message block, determine it is a STOP Request, and exit the thread which in
turn triggers the close() hook used to delete itself.

From within the ACE_Message_Queue::enqueue_tail(...), the queue is GUARDED,
the message is queued, and the GUARD is release. With the advent of the
Notification Strategy, "this->Notify()" was added after the message is
queued, and more importantly, OUTSIDE of the influence of the Guard. My
task's svc() thread can dequeue the message, exit the thread, and delete
itself BEFORE the "this->Notify" is called and an Access Violation occurs.

I have worked around this issue by changing how I trigger the destruction of
a task: the user of the task simply deactivates the task's Message Queue
which will trigger the task's svc() thread to wake up and exit.

I have not studied the implementation of the ACE_Message_Queue's
Notification Strategy to determine if not guarding the "this->Notify()" is a
bug or an artifact of the framework. On the surface it appears that the
"this->Notify()" should be guarded.

Any insights/enlightenment are welcome,
--Ron

Douglas C. Schmidt

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Mar 22, 2003, 1:05:51 PM3/22/03
to
Hi Ron,

>> Thanks Doug for your tip...C++NPv2 has been sitting on my desk for a month
>> and things became much clearer once I read chapter six.

Great!

>> After reading up on "Destroying an ACE_Task" and reviewing the
>> changes made in the ACE_Message_Queue from ACE-5.2.4 and ACE-5.3.1
>> I have discovered what may be something worth noting. The big
>> difference and root of my access violation is the addition of the
>> Notification Strategy and how I signal my task to be destroyed.

Ok.

>> My task is dynamically created and I leverage the task's close()
>> hook to delete itself.

Ok.

>> To trigger the destruction of a task, the user of the task enqueues
>> a message block whose payload is size 0 and whose type is MB_STOP
>> (As described in C++NPv2 pg 167).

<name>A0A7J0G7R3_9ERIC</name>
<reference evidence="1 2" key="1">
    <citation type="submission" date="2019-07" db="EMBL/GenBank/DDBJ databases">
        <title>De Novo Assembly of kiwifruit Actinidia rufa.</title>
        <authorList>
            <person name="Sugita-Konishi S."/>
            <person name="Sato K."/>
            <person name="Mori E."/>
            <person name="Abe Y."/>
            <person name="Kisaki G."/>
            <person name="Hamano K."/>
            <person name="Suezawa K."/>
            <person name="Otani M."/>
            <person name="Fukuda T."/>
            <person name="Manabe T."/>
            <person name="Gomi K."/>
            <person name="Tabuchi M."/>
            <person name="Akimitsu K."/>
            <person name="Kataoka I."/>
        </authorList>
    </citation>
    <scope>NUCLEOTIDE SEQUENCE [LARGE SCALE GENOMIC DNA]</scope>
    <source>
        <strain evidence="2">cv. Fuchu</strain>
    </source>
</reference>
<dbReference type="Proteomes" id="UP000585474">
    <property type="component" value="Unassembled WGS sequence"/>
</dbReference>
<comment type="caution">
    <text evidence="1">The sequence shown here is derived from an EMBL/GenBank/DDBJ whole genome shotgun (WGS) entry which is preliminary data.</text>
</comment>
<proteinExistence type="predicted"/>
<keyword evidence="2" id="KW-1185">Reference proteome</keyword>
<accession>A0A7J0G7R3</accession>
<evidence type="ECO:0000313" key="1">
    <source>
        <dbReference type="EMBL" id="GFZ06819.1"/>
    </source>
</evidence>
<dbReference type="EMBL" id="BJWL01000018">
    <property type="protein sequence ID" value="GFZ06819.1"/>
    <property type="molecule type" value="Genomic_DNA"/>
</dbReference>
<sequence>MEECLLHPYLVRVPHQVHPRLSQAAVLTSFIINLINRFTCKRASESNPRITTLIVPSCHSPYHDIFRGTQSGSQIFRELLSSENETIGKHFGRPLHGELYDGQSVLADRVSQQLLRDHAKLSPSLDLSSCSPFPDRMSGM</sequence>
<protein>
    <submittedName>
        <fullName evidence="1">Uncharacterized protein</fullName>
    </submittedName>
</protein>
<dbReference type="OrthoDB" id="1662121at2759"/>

Right.

>> My task's svc() thread will dequeue this message block, determine
>> it is a STOP Request, and exit the thread which in turn triggers
>> the close() hook used to delete itself.

Ok.

>> From within the ACE_Message_Queue::enqueue_tail(...), the queue is
>> GUARDED, the message is queued, and the GUARD is release. With the
>> advent of the Notification Strategy, "this->Notify()" was added
>> after the message is queued, and more importantly, OUTSIDE of the
>> influence of the Guard.

Right.

>> My task's svc() thread can dequeue the message, exit the thread,
>> and delete itself BEFORE the "this->Notify" is called and an Access
>> Violation occurs.

Yikes!

>> I have worked around this issue by changing how I trigger the
>> destruction of a task: the user of the task simply deactivates the
>> task's Message Queue which will trigger the task's svc() thread to
>> wake up and exit.

Right, that's another way to do it.

>> I have not studied the implementation of the ACE_Message_Queue's
>> Notification Strategy to determine if not guarding the
>> "this->Notify()" is a bug or an artifact of the framework. On the
>> surface it appears that the "this->Notify()" should be guarded.

I think this was done originally in an attempt to avoid deadlocks. I
agree with you, however, that the current semantics are broken for the
use-case you describe. I'm going to try moving the notify() calls
within the guard lock and see how this affects our test programs.

Thanks,